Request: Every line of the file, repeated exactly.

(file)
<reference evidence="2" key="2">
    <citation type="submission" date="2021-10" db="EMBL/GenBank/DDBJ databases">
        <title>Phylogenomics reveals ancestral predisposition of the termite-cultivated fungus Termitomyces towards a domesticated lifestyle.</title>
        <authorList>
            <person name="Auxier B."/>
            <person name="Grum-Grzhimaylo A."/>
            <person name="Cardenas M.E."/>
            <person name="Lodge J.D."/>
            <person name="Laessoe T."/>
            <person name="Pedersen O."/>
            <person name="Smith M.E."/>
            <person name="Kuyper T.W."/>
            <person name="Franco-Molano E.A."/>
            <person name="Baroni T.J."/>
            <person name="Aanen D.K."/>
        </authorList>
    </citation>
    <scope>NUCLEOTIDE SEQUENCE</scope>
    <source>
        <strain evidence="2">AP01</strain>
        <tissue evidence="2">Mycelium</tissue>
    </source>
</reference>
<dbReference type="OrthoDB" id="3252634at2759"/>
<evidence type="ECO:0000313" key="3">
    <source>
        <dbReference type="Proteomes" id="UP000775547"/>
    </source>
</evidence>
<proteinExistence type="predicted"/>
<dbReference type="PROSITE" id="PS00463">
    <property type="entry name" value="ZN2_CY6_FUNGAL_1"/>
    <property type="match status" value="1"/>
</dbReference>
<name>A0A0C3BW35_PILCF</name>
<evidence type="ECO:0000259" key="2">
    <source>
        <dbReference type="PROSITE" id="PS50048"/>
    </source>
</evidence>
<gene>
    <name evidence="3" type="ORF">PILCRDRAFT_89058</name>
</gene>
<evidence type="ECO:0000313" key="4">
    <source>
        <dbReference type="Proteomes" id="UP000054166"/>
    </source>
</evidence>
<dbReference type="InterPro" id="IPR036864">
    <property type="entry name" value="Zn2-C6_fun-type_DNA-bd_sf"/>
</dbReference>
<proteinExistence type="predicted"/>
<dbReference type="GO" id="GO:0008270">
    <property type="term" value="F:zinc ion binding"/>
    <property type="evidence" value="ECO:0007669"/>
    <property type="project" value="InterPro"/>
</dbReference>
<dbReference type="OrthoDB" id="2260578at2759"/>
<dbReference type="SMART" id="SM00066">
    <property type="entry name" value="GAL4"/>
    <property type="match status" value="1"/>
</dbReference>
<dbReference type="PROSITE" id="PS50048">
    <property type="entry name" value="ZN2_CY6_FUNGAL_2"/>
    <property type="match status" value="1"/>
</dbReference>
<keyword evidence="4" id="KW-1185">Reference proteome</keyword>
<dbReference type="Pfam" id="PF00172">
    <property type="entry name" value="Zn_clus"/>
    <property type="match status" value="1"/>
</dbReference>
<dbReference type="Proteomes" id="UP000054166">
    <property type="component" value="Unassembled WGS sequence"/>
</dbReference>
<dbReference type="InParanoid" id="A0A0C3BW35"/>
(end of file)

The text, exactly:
<reference evidence="2" key="2">
    <citation type="submission" date="2021-10" db="EMBL/GenBank/DDBJ databases">
        <title>Phylogenomics reveals ancestral predisposition of the termite-cultivated fungus Termitomyces towards a domesticated lifestyle.</title>
        <authorList>
            <person name="Auxier B."/>
            <person name="Grum-Grzhimaylo A."/>
            <person name="Cardenas M.E."/>
            <person name="Lodge J.D."/>
            <person name="Laessoe T."/>
            <person name="Pedersen O."/>
            <person name="Smith M.E."/>
            <person name="Kuyper T.W."/>
            <person name="Franco-Molano E.A."/>
            <person name="Baroni T.J."/>
            <person name="Aanen D.K."/>
        </authorList>
    </citation>
    <scope>NUCLEOTIDE SEQUENCE</scope>
    <source>
        <strain evidence="2">AP01</strain>
        <tissue evidence="2">Mycelium</tissue>
    </source>
</reference>
<dbReference type="OrthoDB" id="3252634at2759"/>
<evidence type="ECO:0000313" key="3">
    <source>
        <dbReference type="Proteomes" id="UP000775547"/>
    </source>
</evidence>
<proteinExistence type="predicted"/>
<dbReference type="PROSITE" id="PS00463">
    <property type="entry name" value="ZN2_CY6_FUNGAL_1"/>
    <property type="match status" value="1"/>
</dbReference>
<name>A0A0C3BW35_PILCF</name>
<evidence type="ECO:0000259" key="2">
    <source>
        <dbReference type="PROSITE" id="PS50048"/>
    </source>
</evidence>
<gene>
    <name evidence="3" type="ORF">PILCRDRAFT_89058</name>
</gene>
<evidence type="ECO:0000313" key="4">
    <source>
        <dbReference type="Proteomes" id="UP000054166"/>
    </source>
</evidence>
<dbReference type="InterPro" id="IPR036864">
    <property type="entry name" value="Zn2-C6_fun-type_DNA-bd_sf"/>
</dbReference>
<proteinExistence type="predicted"/>
<dbReference type="GO" id="GO:0008270">
    <property type="term" value="F:zinc ion binding"/>
    <property type="evidence" value="ECO:0007669"/>
    <property type="project" value="InterPro"/>
</dbReference>
<dbReference type="OrthoDB" id="2260578at2759"/>
<dbReference type="SMART" id="SM00066">
    <property type="entry name" value="GAL4"/>
    <property type="match status" value="1"/>
</dbReference>
<dbReference type="PROSITE" id="PS50048">
    <property type="entry name" value="ZN2_CY6_FUNGAL_2"/>
    <property type="match status" value="1"/>
</dbReference>
<keyword evidence="4" id="KW-1185">Reference proteome</keyword>
<dbReference type="Pfam" id="PF00172">
    <property type="entry name" value="Zn_clus"/>
    <property type="match status" value="1"/>
</dbReference>
<dbReference type="Proteomes" id="UP000054166">
    <property type="component" value="Unassembled WGS sequence"/>
</dbReference>
<dbReference type="InParanoid" id="A0A0C3BW35"/>